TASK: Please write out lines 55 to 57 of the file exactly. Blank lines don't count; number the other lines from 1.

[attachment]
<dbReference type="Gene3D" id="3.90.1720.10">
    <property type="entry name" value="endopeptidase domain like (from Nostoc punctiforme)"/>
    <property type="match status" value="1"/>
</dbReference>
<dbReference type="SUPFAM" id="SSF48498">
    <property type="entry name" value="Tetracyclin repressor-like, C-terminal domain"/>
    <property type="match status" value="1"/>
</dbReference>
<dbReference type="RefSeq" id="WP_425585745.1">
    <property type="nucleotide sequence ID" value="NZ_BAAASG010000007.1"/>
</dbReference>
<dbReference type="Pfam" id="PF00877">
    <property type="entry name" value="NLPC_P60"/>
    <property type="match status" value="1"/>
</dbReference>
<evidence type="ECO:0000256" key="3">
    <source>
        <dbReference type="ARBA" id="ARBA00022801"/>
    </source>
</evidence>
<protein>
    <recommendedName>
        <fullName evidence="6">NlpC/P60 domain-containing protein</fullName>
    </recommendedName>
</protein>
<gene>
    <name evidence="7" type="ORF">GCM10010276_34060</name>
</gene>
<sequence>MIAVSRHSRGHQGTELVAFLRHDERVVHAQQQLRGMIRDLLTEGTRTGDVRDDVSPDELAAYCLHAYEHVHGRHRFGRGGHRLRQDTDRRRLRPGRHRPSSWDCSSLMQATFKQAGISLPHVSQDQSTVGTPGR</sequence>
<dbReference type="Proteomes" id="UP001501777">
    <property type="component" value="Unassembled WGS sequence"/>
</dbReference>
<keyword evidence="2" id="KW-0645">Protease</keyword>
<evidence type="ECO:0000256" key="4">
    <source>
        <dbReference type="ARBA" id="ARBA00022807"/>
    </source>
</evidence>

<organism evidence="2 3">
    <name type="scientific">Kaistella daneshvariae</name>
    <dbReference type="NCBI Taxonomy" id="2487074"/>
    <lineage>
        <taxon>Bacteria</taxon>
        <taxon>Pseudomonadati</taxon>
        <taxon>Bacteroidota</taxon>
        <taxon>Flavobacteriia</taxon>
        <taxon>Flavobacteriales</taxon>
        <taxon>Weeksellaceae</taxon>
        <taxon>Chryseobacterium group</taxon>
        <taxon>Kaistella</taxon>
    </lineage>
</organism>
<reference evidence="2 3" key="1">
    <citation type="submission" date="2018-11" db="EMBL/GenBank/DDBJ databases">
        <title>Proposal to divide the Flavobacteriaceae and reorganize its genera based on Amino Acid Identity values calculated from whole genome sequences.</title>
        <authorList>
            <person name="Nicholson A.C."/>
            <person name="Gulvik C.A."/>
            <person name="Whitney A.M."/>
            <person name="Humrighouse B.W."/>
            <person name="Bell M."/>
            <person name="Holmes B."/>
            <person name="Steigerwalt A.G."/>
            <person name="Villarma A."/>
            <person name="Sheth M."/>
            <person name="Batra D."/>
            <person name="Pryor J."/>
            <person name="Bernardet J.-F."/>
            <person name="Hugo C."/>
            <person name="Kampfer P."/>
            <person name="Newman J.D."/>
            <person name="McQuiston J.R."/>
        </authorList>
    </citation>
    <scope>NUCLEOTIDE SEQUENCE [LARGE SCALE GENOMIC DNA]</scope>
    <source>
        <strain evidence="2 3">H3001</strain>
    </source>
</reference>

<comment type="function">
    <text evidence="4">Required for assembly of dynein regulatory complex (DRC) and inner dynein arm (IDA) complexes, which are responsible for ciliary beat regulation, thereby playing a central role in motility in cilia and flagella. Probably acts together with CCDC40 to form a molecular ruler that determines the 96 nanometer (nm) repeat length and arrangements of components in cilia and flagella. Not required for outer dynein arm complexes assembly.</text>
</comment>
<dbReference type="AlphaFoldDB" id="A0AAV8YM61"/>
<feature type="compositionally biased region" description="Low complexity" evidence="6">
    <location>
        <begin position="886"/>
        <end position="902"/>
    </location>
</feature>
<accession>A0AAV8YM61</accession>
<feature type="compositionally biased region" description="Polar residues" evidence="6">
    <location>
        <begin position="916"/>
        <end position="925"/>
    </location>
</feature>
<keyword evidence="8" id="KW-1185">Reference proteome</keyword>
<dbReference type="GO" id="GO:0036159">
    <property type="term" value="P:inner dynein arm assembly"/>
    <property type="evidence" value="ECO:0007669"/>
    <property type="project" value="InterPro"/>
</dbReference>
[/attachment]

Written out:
        <title>Proposal to divide the Flavobacteriaceae and reorganize its genera based on Amino Acid Identity values calculated from whole genome sequences.</title>
        <authorList>
            <person name="Nicholson A.C."/>